Magazine article HRMagazine

From Terrible to Transformational

Magazine article HRMagazine

From Terrible to Transformational

Article excerpt

Recognize your flaws as a boss. Then take steps to correct them.

When it comes to leading, how good are you? I mean, really? As leaders, most of us take pride in our ability to work with others, be agents of change and guide teams through the ups and downs of operational life. Typically, we have strengths and weaknesses. Transformational leaders admit weaknesses and face them openly. Terrible bosses think they have nothing to learn and that any shortfalls are the result of others' shortcomings or of circumstances beyond their control. Psychologists call this the "fundamental attribution error," and it is endemic in our culture and our companies.

In case you are a manager who is blind to your shortcomings, here are some sentiments that signal it's time to develop better leadership skills:

"I know everything." You sit through training on interpersonal communication or leadership skills, and leave thinking the information doesn't apply to you. You report to your team that you learned little, if anything. Welcome to hubris, dear leader. Your lack of humility and resistance to change suggest you are set in your ways and blind to information that can help you.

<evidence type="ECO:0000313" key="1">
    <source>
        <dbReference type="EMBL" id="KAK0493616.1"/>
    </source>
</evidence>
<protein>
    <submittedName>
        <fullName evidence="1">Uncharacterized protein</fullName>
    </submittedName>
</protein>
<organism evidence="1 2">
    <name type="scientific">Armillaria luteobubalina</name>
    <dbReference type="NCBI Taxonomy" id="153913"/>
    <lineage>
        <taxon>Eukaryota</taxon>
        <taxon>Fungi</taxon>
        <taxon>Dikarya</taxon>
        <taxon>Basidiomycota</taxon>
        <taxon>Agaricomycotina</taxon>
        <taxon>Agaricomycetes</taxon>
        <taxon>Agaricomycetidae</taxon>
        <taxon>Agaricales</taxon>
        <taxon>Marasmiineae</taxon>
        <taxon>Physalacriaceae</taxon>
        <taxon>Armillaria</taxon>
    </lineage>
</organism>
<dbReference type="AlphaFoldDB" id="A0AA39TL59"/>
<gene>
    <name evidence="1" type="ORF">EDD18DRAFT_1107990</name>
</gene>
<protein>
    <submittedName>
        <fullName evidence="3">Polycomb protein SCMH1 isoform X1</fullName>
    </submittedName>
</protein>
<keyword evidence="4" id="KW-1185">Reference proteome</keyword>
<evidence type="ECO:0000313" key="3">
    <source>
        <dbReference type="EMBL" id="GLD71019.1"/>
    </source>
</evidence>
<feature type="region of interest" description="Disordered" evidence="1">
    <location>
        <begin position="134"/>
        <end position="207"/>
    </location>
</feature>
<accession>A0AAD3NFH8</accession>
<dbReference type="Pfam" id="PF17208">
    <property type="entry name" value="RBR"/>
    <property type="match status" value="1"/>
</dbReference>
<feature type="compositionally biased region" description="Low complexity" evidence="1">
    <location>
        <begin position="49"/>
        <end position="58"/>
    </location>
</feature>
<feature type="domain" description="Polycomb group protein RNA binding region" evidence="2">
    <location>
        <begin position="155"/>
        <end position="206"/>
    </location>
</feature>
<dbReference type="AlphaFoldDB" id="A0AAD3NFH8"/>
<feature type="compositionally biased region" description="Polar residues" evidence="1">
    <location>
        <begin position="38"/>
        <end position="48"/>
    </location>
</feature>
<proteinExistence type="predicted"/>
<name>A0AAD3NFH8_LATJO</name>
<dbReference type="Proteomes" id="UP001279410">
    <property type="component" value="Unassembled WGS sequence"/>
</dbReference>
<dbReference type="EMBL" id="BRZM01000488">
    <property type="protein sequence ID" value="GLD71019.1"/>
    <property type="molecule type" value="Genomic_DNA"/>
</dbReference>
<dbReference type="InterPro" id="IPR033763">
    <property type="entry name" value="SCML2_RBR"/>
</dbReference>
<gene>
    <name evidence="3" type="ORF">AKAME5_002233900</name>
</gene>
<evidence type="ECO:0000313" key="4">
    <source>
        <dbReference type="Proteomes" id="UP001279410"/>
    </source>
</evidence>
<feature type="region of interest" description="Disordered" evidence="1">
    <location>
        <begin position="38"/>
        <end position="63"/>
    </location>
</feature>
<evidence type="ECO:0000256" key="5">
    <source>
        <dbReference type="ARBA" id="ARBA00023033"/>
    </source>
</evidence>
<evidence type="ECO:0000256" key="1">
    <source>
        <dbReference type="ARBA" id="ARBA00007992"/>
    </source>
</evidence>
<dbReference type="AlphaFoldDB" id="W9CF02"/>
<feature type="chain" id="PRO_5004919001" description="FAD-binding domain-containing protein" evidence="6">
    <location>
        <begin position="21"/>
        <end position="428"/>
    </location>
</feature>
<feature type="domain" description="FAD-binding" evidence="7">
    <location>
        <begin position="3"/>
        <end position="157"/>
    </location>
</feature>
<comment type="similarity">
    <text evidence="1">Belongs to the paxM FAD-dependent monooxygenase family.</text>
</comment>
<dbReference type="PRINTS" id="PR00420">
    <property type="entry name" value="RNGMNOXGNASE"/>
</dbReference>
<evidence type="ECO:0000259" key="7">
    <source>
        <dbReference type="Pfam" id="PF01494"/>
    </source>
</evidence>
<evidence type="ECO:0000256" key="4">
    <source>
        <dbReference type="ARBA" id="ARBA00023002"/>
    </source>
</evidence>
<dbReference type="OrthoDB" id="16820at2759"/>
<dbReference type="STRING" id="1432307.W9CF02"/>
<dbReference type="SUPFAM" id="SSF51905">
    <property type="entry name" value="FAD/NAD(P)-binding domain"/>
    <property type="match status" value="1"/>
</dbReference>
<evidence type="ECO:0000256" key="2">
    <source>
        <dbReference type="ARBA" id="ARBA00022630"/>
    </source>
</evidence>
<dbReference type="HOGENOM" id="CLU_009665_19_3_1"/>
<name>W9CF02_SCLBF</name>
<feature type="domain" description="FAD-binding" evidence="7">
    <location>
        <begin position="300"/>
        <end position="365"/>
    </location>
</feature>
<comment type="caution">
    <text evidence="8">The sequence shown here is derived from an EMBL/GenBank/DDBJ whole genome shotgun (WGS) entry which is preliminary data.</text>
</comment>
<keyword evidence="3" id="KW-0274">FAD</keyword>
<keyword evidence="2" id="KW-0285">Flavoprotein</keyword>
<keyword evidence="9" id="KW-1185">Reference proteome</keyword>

"I'd leave if I could." You've said to someone on your team, "We're lucky to have jobs" or, worse, "You're lucky to have a job." By delivering this message, you devalue your people and the organization, and inspire fear in a passive-aggressive manner. You lack empathy-and your team resents you for it.

"Did you hear about ... ?" You gossip to team members about other team members. Speaking poorly of others speaks poorly of you. Gossip is bad for morale, superficial, unprofessional and possibly unethical. It makes people wonder what you are saying about them.

"I'm above review." You consider 360-degree feedback to be impractical or a bad fit for your organization. If this is your response to a full review from supervisors, peers and subordinates, you are afraid of change and that your weaknesses will be exposed. If you think there is nothing you need to improve, you are in deep water. Even when they don't have a chance to provide feedback, people know your weaknesses. They've also lost respect for you for not facing them.

Facing Weaknesses

Rudimentary leadership skills include task competence in your field, a strong business sense and basic intelligence. Becoming a transformational leader requires humility, charisma, openness to change and interpersonal skill. Developing these qualities requires a willingness to grow and a tolerance for candid selfassessment. …

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